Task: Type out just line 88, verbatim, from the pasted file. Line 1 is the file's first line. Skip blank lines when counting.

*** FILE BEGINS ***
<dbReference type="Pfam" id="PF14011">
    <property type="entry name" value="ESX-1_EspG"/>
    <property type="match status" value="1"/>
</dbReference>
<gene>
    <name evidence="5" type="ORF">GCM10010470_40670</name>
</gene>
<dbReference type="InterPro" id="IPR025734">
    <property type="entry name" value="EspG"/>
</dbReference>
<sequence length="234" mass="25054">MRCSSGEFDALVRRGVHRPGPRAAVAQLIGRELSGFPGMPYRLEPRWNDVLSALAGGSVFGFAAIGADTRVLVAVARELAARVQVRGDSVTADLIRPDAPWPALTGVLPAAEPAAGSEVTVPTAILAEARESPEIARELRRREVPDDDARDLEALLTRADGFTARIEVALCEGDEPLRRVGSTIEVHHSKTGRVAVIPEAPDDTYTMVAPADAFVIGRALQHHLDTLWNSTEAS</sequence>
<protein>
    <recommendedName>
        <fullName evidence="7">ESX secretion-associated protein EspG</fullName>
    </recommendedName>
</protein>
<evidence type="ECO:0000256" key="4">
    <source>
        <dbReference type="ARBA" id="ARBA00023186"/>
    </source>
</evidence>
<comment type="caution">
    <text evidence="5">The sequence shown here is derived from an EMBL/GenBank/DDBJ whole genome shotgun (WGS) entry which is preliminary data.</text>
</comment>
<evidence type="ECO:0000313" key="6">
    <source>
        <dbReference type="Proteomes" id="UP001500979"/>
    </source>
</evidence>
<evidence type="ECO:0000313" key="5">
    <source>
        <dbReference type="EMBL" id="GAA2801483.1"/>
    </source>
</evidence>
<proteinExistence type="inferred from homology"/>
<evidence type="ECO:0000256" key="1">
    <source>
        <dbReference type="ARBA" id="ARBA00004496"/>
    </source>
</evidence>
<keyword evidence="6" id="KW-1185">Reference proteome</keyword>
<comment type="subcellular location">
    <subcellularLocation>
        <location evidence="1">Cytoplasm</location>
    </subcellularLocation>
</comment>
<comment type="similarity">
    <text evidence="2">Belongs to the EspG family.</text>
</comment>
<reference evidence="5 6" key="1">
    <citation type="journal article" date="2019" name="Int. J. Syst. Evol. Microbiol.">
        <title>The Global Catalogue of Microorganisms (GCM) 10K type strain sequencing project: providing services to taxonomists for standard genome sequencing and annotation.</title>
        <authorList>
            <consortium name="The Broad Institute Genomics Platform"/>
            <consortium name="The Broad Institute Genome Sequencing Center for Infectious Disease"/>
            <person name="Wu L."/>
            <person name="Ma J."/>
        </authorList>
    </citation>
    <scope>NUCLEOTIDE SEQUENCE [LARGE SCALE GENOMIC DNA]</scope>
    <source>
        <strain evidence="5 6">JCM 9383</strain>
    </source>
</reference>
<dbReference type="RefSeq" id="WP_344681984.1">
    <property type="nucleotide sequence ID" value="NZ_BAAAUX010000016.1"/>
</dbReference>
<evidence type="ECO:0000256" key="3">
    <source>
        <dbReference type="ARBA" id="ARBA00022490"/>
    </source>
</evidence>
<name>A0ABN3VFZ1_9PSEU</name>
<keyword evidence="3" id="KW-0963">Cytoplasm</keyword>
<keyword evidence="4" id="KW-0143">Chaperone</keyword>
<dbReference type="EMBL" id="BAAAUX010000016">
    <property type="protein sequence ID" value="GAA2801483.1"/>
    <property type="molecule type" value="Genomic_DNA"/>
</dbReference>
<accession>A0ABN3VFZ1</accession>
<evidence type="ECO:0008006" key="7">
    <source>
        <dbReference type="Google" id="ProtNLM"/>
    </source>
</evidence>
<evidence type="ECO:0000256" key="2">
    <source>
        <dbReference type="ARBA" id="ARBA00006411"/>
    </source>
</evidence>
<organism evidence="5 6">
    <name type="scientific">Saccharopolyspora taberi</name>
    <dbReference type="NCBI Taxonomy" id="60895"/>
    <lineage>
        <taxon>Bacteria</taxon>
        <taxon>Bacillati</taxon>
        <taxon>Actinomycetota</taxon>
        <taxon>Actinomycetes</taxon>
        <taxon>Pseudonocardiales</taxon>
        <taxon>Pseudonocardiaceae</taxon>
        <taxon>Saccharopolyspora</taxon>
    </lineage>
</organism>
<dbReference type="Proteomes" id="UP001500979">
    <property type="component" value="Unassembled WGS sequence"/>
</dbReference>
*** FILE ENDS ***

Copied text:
        <dbReference type="ARBA" id="ARBA00006411"/>